Syria rebels arrive in Kazakhstan for talks
ASTANA - Members of the Syrian opposition delegation arrived Sunday in the Kazakh capital Astana for face-to-face peace talks with the war-torn nation's government.
The talks, set to begin on Monday, will be the first time a delegation composed exclusively of rebel groups will negotiate with the regime of Syrian President Bashar al-Assad.
Chief opposition negotiator Mohammad Alloush flew into Astana on Sunday morning, according to an AFP correspondent who saw the delegation arrive.
He was accompanied by around a dozen rebel figures, including Fares Buyush of the Idlib Army, Hassan Ibrahim of the Southern Front and Mamoun Hajj Moussa of Suqur al-Sham.
A source close to the opposition's team said that the delegation had been broadened from eight rebel figures to a total of 14, in addition to 21 legal and political advisers.
The 10-member government delegation, headed by its UN ambassador Bashar al-Jaafari, left Damascus on Sunday, according to Syrian state news agency SANA.
Rebels have insisted the talks will focus solely on reinforcing a frail nationwide truce brokered by opposition supporter Turkey and regime ally Russia last month.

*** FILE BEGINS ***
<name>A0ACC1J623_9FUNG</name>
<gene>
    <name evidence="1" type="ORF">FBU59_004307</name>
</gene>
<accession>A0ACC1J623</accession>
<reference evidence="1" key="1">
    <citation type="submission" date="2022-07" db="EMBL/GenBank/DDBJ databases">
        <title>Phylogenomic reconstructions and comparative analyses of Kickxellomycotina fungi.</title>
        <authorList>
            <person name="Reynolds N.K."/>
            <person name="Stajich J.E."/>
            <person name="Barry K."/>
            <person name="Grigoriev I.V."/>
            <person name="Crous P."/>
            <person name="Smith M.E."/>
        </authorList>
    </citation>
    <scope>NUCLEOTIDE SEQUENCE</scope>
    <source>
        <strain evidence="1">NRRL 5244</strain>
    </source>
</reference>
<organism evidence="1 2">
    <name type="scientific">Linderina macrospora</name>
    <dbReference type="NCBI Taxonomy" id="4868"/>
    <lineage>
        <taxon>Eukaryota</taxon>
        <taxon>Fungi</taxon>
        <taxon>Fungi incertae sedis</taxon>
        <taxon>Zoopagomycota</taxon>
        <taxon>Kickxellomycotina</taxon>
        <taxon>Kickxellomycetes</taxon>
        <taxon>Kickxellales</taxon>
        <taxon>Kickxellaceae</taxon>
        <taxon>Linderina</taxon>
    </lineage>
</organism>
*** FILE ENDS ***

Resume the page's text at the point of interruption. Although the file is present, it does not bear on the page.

Although the two countries have backed opposing sides of Syria's nearly six-year conflict, they have worked hand-in-hand in recent weeks to secure an end to the brutal war that has killed more than 300,000.
The Astana talks, which Assad ally Iran is also helping organise, will be the first test of this new partnership.
They will be held in the city's luxury Rixos President Hotel, where staff members were setting up a single large table in a conference room under blue banners bearing the hashtag #AstanaProcess.
Rebels and regime figures are expected to sit in the same room, along with UN envoy for Syria Staffan de Mistura.
De Mistura on Sunday hailed the talks as a "good initiative" in comments carried by Russian news agencies.
In addition to the hundreds of thousands killed, more than half of the country's population has been displaced since Syria's conflict erupted in March 2011 with protests against Assad's rule.